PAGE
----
Last week, Durham resident Michael Burch pled guilty to two counts of attempted rape, for which he received a sentence of between 48 and 67 months in prison. The Burch case provided an unusually clear illustration of the hypocrisy of the Duke administration and faculty “activists.” In the lacrosse case, President Brodhead’s second public statement was an apology to Kim Roberts and Crystal Mangum (“the woman and her friend”); in the Burch case, where his own institution’s student was the alleged victim, Brodhead was silent. The only Duke administrator to publicly comment was Larry Moneta, who appeared to blame the accuser, former Duke student Katie Rouse.
Meanwhile, the “activist” faculty who were so confident of Mangum’s allegations that they issued a statement thanking protesters who had, among other things, urged castration of the lacrosse captains remained as silent as the grave about Rouse’s ordeal. I am unaware of any member of the Group of 88 or the clarifying faculty ever publicly commenting on the charges against Burch.
Surely, the fact that Rouse is white and Burch is African-American couldn’t account for such disparate reactions?
After the plea agreement, Newsday ran a powerful interview with Rouse, who openly discussed her experiences. (She transferred to Hofstra after the attack, so she could be closer to her home on Long Island.) Rouse spoke of her frustration with the Durham “justice” system, noting that Burch was charged with a second rape after being released on bail. (He was released on bail after the second alleged rape, as well.) She said that she was glad the affair was now over, and looked forward to moving on with her life: “I think for a while it changed how I acted, how I was always sad, afraid to be by myself. But it didn't change me permanently, no.”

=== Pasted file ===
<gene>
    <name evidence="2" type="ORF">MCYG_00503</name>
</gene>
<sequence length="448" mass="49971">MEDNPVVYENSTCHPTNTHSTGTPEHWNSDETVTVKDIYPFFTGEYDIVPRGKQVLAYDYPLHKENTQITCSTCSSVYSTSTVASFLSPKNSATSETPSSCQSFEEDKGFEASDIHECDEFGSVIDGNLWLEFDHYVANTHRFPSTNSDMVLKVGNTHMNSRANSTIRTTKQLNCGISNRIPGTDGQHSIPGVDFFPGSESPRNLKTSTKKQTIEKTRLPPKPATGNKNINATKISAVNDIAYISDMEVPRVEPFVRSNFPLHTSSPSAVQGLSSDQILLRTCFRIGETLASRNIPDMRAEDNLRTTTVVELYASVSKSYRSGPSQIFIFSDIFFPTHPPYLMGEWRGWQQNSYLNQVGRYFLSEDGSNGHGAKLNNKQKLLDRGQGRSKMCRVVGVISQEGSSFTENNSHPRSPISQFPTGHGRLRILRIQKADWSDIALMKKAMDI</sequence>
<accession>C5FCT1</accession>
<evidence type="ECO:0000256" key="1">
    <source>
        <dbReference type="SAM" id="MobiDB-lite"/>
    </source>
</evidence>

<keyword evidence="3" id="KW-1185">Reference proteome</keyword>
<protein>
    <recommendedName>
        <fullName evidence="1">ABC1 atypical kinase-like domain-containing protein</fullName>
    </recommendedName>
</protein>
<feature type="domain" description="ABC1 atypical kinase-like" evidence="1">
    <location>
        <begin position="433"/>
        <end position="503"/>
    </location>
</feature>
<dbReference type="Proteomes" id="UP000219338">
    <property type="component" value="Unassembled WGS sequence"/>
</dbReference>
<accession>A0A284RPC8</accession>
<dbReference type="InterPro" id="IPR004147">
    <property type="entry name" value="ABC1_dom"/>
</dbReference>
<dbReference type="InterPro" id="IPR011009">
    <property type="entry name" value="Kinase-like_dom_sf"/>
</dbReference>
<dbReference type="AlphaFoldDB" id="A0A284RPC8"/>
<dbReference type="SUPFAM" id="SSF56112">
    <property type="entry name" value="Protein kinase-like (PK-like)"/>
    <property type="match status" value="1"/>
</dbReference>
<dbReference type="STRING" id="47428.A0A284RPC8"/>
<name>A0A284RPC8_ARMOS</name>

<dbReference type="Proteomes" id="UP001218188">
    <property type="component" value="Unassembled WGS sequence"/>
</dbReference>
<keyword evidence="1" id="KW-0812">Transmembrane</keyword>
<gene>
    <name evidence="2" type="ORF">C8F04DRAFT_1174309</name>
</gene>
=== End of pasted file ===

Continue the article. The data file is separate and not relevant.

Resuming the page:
Newsday’s article mentioned that Rouse received considerable abuse on some North Carolina blogs, and that she “felt her case was always in the shadow of the more notorious rape accusations of the year before, in which a stripper falsely accused three Duke students, one from Long Island, of raping her. The charges were later all dropped and the students exonerated.” The article didn’t mention that much of that abuse came from the very same people who had presumed guilt in the lacrosse case, nor did the article mention the widely disparate reactions to the two cases from the Duke administration and faculty.